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See detailComparison of Mesenchymal Stromal Cells From Different Origins for the Treatment of Graft-vs.-Host-Disease in a Humanized Mouse Model.
Gregoire, Celine; Ritacco, Caroline ULiege; Hannon, Muriel et al

in Frontiers in immunology (2019), 10

Mesenchymal stromal cells (MSCs) have potent immunomodulatory properties that make them an attractive tool against graft- vs.-host disease (GVHD). However, despite promising results in phase I/II studies ... [more ▼]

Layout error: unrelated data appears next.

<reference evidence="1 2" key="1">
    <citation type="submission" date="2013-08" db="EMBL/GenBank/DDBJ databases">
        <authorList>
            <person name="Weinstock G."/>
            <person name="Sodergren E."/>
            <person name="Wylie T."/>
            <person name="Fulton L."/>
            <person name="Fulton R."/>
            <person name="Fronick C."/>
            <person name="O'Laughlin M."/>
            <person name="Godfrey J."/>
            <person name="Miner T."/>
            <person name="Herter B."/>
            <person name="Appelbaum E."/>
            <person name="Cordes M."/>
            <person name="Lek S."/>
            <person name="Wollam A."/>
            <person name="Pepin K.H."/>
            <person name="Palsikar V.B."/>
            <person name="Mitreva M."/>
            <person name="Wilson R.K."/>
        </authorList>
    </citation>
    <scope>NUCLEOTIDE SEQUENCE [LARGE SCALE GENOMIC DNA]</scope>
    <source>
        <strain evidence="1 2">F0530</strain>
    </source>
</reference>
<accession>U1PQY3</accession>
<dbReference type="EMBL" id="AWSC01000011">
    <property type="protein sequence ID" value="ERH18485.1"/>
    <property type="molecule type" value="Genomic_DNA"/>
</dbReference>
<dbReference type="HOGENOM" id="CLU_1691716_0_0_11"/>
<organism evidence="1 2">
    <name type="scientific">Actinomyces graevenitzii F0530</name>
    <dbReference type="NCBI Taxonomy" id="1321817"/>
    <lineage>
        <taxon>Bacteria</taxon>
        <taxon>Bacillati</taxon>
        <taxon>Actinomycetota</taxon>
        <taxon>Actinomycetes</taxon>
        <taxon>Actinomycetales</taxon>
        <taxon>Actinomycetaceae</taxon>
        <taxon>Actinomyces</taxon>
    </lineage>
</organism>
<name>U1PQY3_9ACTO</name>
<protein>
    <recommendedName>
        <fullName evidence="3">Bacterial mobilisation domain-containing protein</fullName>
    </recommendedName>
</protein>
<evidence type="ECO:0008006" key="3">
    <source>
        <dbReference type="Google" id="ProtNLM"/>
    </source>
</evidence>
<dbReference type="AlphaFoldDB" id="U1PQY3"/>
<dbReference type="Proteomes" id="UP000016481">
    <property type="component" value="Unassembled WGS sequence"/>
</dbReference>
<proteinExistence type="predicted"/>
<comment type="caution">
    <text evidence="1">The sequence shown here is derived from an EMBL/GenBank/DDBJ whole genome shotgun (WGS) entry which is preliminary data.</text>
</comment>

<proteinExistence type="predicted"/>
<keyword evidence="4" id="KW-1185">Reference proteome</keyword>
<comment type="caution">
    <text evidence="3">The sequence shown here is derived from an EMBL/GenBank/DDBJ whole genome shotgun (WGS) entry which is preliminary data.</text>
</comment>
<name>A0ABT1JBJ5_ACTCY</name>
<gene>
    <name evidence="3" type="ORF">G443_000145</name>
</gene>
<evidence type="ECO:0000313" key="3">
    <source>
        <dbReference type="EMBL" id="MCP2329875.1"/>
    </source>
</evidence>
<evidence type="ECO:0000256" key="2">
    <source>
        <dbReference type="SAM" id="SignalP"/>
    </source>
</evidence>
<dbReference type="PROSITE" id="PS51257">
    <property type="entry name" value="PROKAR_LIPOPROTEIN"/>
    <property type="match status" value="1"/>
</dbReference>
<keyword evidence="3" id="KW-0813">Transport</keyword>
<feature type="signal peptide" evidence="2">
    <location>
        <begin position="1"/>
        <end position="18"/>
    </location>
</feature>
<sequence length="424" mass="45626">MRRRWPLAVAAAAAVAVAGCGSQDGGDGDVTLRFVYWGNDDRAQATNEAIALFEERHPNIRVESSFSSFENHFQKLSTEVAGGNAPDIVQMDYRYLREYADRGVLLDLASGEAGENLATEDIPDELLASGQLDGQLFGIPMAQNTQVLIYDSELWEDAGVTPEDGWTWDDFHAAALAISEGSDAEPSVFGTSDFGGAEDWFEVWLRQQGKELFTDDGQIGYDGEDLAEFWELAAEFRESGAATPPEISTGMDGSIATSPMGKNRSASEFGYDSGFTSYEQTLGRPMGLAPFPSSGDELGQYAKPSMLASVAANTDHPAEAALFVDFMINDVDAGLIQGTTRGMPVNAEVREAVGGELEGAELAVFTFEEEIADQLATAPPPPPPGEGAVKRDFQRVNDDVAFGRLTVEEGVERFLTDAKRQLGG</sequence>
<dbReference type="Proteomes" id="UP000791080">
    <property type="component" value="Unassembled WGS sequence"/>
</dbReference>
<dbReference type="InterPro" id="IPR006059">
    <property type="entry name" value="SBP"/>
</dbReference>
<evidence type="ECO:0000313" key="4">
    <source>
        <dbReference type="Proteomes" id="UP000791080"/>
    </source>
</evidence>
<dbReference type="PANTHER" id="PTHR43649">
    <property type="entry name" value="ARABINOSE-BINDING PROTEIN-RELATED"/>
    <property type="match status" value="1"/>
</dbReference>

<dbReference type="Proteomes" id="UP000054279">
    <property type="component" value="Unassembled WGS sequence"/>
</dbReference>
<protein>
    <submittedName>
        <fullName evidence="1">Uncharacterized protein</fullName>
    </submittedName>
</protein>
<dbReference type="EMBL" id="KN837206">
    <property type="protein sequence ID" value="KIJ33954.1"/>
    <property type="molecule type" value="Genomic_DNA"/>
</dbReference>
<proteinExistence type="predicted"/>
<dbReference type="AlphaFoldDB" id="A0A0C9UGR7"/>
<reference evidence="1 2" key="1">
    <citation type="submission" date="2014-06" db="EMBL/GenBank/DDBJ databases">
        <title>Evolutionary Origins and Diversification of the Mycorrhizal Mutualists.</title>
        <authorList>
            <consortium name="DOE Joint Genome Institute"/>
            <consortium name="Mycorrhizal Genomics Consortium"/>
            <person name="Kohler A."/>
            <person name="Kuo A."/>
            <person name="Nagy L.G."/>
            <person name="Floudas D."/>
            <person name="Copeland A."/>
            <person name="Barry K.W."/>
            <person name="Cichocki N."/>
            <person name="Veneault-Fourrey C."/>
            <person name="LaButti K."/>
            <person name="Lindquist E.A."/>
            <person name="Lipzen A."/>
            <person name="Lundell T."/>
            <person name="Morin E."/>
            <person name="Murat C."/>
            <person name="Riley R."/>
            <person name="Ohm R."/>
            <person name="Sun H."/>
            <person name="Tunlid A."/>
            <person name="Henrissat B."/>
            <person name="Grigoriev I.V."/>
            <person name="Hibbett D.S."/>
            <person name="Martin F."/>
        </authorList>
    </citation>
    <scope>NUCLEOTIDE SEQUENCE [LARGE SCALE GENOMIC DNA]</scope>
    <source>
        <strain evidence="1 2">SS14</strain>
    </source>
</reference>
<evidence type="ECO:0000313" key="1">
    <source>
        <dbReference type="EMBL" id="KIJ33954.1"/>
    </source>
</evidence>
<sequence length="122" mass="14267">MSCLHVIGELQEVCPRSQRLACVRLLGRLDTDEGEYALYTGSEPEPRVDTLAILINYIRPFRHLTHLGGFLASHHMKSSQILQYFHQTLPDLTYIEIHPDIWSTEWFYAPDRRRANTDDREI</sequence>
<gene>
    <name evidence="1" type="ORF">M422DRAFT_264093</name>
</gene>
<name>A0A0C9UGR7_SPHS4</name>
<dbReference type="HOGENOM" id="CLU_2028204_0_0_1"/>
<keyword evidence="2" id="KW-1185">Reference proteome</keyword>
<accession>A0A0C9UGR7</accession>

Mesenchymal stromal cells (MSCs) have potent immunomodulatory properties that make them an attractive tool against graft- vs.-host disease (GVHD). However, despite promising results in phase I/II studies, bone marrow (BM-) derived MSCs failed to demonstrate their superiority over placebo in the sole phase III trial reported thus far. MSCs from different tissue origins display different characteristics, but their therapeutic benefits have never been directly compared in GVHD. Here, we compared the impact of BM-, umbilical cord (UC-), and adipose-tissue (AT-) derived MSCs on T-cell function in vitro and assessed their efficacy for the treatment of GVHD induced by injection of human peripheral blood mononuclear cells in NOD-scid IL-2Rgamma(null) HLA-A2/HHD mice. In vitro, resting BM- and AT-MSCs were more potent than UC-MSCs to inhibit lymphocyte proliferation, whereas UC- and AT-MSCs induced a higher regulatory T-cell (CD4(+)CD25(+)FoxP3(+))/T helper 17 ratio. Interestingly, AT-MSCs and UC-MSCs activated the coagulation pathway at a higher level than BM-MSCs. In vivo, AT-MSC infusions were complicated by sudden death in 4 of 16 animals, precluding an analysis of their efficacy. Intravenous MSC infusions (UC- or BM- combined) failed to significantly increase overall survival (OS) in an analysis combining data from 80 mice (hazard ratio [HR] = 0.59, 95% confidence interval [CI] 0.32-1.08, P = 0.087). In a sensitivity analysis we also compared OS in control vs. each MSC group separately. The results for the BM-MSC vs. control comparison was HR = 0.63 (95% CI 0.30-1.34, P = 0.24) while the figures for the UC-MSC vs. control comparison was HR = 0.56 (95% CI 0.28-1.10, P = 0.09). Altogether, these results suggest that MSCs from various origins have different effects on immune cells in vitro and in vivo. However, none significantly prevented death from GVHD. Finally, our data suggest that the safety profile of AT-MSC and UC-MSC need to be closely monitored given their pro-coagulant activities in vitro. [less ▲]